At Attica we use the buttermilk that is produced every day as a by-product of making cultured butter. It is nothing like commercially made buttermilk, which reminds me of thin yoghurt as it’s mainly produced by directly fermenting skim milk.
The quality of the cream is the most important factor when making butter and buttermilk. We buy exceptional organic cream from a small herd of Jersey cows from Lakes Entrance, Victoria. To me, the milk and cream from the Jersey cow is king. It is truly a magnificent beast, known to be curious, affectionate and gentle. Its milk has been described as bovine wine. The farm we buy our milk from is independent and processes its own milk and cream in-house, which is very rare now.
In my teenage years, my family sold the sheep and cattle farm and bought a small dairy farm. My father provided us with raw milk to drink. It was a bit of a shock for us children as we were used to commercially processed milk; the flavour and fat content of raw milk were so completely different. With raw milk you can taste the nuances of the cow’s diet, the seasonal variations in pasture, the effects of drought and the breed of the cow itself — all these factors affect the flavour of raw cow’s milk. The majority of dairy products today are controlled and produced by huge corporations that care only about volume production and profit margins with little emphasis on the flavour of the milk or the welfare of the farmer or their cows.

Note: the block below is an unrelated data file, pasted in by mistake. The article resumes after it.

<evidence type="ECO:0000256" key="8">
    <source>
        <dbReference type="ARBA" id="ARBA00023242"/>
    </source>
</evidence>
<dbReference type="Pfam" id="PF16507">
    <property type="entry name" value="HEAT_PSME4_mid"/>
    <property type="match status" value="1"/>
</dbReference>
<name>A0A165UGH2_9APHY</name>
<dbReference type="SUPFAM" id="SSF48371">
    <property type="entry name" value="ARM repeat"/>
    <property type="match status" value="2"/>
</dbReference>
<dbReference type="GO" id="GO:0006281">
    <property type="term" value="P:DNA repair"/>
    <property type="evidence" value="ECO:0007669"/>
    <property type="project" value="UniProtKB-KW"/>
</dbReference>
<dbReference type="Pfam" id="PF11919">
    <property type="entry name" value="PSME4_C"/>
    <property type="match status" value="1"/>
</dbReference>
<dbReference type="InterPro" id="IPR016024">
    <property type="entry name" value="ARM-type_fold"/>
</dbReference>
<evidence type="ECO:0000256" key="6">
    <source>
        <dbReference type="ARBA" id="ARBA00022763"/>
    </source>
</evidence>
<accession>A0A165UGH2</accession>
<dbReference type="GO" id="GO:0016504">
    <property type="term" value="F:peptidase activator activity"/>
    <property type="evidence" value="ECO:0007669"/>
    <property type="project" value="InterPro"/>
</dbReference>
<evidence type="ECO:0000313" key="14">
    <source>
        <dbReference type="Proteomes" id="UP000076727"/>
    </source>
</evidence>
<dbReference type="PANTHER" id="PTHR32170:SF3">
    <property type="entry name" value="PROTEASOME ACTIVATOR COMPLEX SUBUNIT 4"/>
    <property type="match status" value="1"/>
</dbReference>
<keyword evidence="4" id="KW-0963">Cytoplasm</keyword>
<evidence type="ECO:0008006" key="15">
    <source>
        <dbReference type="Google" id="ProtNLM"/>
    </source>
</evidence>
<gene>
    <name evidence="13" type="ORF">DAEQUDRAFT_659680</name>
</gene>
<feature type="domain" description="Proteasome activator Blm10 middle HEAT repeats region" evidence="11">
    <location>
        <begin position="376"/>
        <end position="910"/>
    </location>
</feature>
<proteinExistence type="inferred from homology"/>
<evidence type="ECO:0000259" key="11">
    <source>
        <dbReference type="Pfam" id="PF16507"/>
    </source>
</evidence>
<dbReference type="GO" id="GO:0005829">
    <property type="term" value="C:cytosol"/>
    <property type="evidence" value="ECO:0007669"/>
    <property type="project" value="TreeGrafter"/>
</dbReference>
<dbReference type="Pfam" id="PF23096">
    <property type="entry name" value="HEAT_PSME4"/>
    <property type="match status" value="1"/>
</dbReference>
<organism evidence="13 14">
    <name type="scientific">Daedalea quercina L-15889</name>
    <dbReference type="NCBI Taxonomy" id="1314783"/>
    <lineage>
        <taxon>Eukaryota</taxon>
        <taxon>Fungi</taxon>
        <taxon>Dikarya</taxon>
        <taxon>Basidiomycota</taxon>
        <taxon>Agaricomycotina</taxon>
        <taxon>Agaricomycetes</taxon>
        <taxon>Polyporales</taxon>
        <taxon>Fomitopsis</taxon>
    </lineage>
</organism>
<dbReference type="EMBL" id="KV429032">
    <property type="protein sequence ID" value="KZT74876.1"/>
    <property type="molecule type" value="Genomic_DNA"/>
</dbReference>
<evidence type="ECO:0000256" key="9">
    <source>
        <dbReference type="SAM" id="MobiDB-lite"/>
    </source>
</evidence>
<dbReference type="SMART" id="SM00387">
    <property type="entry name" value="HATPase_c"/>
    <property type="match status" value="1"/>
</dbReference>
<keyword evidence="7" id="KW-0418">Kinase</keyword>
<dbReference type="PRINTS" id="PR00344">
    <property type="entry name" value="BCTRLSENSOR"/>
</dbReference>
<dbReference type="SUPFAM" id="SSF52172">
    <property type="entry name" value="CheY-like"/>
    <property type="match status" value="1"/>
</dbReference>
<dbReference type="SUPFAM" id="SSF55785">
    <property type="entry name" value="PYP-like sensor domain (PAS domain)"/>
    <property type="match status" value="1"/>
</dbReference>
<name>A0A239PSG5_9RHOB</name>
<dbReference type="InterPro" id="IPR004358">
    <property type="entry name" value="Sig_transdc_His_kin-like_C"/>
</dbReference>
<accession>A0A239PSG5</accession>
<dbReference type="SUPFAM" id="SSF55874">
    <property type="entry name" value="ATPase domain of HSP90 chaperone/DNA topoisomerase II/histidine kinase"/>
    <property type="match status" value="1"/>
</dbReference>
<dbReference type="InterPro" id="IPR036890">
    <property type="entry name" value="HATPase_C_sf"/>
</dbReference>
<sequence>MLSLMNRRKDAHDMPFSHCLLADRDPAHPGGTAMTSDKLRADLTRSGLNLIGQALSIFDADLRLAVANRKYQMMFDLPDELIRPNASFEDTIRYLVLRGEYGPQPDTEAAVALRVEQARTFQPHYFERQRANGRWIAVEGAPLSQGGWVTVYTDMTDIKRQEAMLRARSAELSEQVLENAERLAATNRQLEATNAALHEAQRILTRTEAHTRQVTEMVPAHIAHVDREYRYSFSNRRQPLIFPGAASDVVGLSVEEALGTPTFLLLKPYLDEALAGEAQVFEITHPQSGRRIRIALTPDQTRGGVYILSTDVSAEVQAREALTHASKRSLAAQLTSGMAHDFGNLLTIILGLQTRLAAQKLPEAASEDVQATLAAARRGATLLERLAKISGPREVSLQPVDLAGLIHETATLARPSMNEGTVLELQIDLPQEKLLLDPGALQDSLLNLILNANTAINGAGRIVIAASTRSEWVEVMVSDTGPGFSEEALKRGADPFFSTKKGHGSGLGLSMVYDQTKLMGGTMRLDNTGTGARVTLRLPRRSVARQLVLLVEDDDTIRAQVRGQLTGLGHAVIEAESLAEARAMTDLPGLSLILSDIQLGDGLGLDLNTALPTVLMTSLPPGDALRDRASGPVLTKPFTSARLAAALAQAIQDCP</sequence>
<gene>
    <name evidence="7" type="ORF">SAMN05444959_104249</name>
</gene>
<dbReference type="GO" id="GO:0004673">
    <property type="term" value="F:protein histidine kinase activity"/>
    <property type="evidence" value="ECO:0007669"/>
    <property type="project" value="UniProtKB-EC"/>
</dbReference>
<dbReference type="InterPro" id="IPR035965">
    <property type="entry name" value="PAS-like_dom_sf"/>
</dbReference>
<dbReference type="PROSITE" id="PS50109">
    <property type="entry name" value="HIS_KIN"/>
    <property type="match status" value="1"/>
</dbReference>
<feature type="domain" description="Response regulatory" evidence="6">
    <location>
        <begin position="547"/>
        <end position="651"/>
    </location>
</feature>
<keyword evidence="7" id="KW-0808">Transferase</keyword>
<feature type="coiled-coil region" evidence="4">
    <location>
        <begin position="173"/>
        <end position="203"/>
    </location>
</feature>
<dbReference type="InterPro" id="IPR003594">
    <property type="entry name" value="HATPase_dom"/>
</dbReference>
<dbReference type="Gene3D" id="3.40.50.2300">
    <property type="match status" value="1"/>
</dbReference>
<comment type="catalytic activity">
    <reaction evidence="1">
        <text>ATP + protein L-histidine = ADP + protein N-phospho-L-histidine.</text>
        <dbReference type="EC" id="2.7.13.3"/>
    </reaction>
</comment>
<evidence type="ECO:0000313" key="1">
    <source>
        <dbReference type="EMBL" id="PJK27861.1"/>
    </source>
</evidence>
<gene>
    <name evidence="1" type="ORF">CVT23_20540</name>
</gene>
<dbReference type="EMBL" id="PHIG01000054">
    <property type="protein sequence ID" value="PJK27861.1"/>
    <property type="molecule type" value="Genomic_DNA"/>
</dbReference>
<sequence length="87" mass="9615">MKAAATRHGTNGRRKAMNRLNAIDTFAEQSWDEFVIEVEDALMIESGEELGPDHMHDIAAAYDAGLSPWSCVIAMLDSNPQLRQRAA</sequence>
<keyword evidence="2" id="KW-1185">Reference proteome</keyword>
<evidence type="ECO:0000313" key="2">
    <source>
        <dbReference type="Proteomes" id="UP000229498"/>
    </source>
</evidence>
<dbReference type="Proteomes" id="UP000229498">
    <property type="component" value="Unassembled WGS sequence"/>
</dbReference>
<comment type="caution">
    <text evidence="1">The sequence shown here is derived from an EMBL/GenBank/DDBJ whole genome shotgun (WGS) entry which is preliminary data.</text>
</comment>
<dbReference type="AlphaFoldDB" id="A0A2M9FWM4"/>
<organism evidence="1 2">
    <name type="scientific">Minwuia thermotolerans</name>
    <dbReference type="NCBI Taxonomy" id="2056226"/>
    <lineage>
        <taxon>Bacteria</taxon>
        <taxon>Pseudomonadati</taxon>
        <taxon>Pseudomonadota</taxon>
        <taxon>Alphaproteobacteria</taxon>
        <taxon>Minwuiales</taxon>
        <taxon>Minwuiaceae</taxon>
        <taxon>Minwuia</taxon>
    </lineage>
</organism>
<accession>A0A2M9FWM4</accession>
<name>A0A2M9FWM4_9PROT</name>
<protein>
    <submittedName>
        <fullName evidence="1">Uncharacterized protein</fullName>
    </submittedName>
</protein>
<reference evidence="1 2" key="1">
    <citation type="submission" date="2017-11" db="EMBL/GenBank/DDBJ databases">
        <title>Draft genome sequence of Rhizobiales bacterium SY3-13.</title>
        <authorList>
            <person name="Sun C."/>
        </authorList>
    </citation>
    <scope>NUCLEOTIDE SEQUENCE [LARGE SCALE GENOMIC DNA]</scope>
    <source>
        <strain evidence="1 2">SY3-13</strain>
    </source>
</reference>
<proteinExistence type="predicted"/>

The recipe I’ve included for culturing butter is straightforward: add a little yoghurt to cream and ferment it overnight, but you can also make cultured butter by directly inoculating the cream with cheesemaking bacteria.
Place 5 asparagus spears on each plate. Pour some buttermilk over them. Sprinkle with the fennel pollen and fennel tips. Drizzle a generous amount of smoked oil over the asparagus. Finish with a small grind of pepper and a small pinch of salt.
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